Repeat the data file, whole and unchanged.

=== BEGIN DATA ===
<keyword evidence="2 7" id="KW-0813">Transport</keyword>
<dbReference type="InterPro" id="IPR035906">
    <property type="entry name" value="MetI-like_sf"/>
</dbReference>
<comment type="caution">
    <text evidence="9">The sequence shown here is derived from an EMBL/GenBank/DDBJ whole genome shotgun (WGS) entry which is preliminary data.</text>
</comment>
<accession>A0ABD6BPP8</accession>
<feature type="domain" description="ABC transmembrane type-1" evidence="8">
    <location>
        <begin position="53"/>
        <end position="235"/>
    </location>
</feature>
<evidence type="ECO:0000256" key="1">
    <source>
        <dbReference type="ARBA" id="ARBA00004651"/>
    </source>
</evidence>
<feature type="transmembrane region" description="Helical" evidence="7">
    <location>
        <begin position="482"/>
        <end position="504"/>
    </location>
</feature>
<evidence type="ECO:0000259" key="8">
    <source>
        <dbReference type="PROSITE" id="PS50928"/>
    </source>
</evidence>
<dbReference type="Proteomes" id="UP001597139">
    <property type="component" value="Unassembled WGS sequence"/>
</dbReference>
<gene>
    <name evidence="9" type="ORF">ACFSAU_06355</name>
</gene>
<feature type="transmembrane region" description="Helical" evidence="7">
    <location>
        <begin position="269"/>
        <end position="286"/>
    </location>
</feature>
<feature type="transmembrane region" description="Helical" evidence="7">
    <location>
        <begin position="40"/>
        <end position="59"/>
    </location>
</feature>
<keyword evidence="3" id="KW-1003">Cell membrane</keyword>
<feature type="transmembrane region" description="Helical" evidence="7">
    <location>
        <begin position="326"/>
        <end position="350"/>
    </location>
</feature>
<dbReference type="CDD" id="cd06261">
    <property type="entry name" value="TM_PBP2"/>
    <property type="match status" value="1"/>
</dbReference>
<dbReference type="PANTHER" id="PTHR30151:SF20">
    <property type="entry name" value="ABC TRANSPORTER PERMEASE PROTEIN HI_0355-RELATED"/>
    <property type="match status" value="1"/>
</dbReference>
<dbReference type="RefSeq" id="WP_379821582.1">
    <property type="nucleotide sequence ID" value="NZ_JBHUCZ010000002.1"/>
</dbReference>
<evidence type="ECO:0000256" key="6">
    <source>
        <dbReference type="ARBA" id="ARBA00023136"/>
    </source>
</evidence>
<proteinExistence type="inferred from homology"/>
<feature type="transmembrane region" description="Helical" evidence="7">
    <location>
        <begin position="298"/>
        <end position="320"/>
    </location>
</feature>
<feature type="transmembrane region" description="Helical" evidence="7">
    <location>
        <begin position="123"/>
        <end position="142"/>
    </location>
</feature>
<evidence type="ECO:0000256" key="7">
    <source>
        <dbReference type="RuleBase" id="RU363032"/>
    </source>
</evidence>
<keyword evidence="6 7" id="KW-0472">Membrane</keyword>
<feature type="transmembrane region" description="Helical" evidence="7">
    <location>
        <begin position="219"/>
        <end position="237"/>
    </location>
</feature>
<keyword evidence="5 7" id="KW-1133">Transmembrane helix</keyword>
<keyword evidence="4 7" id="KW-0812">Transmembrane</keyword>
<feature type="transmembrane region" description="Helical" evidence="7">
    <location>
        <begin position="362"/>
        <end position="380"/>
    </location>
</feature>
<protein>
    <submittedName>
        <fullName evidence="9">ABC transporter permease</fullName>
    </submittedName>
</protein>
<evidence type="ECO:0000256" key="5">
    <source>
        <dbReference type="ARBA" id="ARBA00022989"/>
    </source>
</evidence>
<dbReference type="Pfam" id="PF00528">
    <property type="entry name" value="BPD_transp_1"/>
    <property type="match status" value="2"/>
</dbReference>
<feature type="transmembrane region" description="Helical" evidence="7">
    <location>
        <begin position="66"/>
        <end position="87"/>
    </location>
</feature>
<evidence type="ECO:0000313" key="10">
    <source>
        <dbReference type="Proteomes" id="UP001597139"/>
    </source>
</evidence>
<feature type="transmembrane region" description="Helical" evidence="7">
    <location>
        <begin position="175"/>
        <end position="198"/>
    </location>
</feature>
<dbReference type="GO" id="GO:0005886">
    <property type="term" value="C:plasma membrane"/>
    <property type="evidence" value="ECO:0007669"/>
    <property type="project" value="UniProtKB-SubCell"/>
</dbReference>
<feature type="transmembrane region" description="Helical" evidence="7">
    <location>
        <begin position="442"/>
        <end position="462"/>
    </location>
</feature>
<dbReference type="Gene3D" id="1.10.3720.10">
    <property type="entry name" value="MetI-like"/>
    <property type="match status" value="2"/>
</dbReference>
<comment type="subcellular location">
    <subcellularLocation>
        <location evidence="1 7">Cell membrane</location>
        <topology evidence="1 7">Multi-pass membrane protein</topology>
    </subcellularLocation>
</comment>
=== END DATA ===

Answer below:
<keyword evidence="2 7" id="KW-0813">Transport</keyword>
<dbReference type="InterPro" id="IPR035906">
    <property type="entry name" value="MetI-like_sf"/>
</dbReference>
<comment type="caution">
    <text evidence="9">The sequence shown here is derived from an EMBL/GenBank/DDBJ whole genome shotgun (WGS) entry which is preliminary data.</text>
</comment>
<accession>A0ABD6BPP8</accession>
<feature type="domain" description="ABC transmembrane type-1" evidence="8">
    <location>
        <begin position="53"/>
        <end position="235"/>
    </location>
</feature>
<evidence type="ECO:0000256" key="1">
    <source>
        <dbReference type="ARBA" id="ARBA00004651"/>
    </source>
</evidence>
<feature type="transmembrane region" description="Helical" evidence="7">
    <location>
        <begin position="482"/>
        <end position="504"/>
    </location>
</feature>
<evidence type="ECO:0000259" key="8">
    <source>
        <dbReference type="PROSITE" id="PS50928"/>
    </source>
</evidence>
<dbReference type="Proteomes" id="UP001597139">
    <property type="component" value="Unassembled WGS sequence"/>
</dbReference>
<gene>
    <name evidence="9" type="ORF">ACFSAU_06355</name>
</gene>
<feature type="transmembrane region" description="Helical" evidence="7">
    <location>
        <begin position="269"/>
        <end position="286"/>
    </location>
</feature>
<feature type="transmembrane region" description="Helical" evidence="7">
    <location>
        <begin position="40"/>
        <end position="59"/>
    </location>
</feature>
<keyword evidence="3" id="KW-1003">Cell membrane</keyword>
<feature type="transmembrane region" description="Helical" evidence="7">
    <location>
        <begin position="326"/>
        <end position="350"/>
    </location>
</feature>
<dbReference type="CDD" id="cd06261">
    <property type="entry name" value="TM_PBP2"/>
    <property type="match status" value="1"/>
</dbReference>
<dbReference type="PANTHER" id="PTHR30151:SF20">
    <property type="entry name" value="ABC TRANSPORTER PERMEASE PROTEIN HI_0355-RELATED"/>
    <property type="match status" value="1"/>
</dbReference>
<dbReference type="RefSeq" id="WP_379821582.1">
    <property type="nucleotide sequence ID" value="NZ_JBHUCZ010000002.1"/>
</dbReference>
<evidence type="ECO:0000256" key="6">
    <source>
        <dbReference type="ARBA" id="ARBA00023136"/>
    </source>
</evidence>
<proteinExistence type="inferred from homology"/>
<feature type="transmembrane region" description="Helical" evidence="7">
    <location>
        <begin position="298"/>
        <end position="320"/>
    </location>
</feature>
<feature type="transmembrane region" description="Helical" evidence="7">
    <location>
        <begin position="123"/>
        <end position="142"/>
    </location>
</feature>
<evidence type="ECO:0000256" key="7">
    <source>
        <dbReference type="RuleBase" id="RU363032"/>
    </source>
</evidence>
<keyword evidence="6 7" id="KW-0472">Membrane</keyword>
<feature type="transmembrane region" description="Helical" evidence="7">
    <location>
        <begin position="219"/>
        <end position="237"/>
    </location>
</feature>
<keyword evidence="5 7" id="KW-1133">Transmembrane helix</keyword>
<keyword evidence="4 7" id="KW-0812">Transmembrane</keyword>
<feature type="transmembrane region" description="Helical" evidence="7">
    <location>
        <begin position="362"/>
        <end position="380"/>
    </location>
</feature>
<protein>
    <submittedName>
        <fullName evidence="9">ABC transporter permease</fullName>
    </submittedName>
</protein>
<evidence type="ECO:0000256" key="5">
    <source>
        <dbReference type="ARBA" id="ARBA00022989"/>
    </source>
</evidence>
<dbReference type="Pfam" id="PF00528">
    <property type="entry name" value="BPD_transp_1"/>
    <property type="match status" value="2"/>
</dbReference>
<feature type="transmembrane region" description="Helical" evidence="7">
    <location>
        <begin position="66"/>
        <end position="87"/>
    </location>
</feature>
<evidence type="ECO:0000313" key="10">
    <source>
        <dbReference type="Proteomes" id="UP001597139"/>
    </source>
</evidence>
<feature type="transmembrane region" description="Helical" evidence="7">
    <location>
        <begin position="175"/>
        <end position="198"/>
    </location>
</feature>
<dbReference type="GO" id="GO:0005886">
    <property type="term" value="C:plasma membrane"/>
    <property type="evidence" value="ECO:0007669"/>
    <property type="project" value="UniProtKB-SubCell"/>
</dbReference>
<feature type="transmembrane region" description="Helical" evidence="7">
    <location>
        <begin position="442"/>
        <end position="462"/>
    </location>
</feature>
<dbReference type="Gene3D" id="1.10.3720.10">
    <property type="entry name" value="MetI-like"/>
    <property type="match status" value="2"/>
</dbReference>
<comment type="subcellular location">
    <subcellularLocation>
        <location evidence="1 7">Cell membrane</location>
        <topology evidence="1 7">Multi-pass membrane protein</topology>
    </subcellularLocation>
</comment>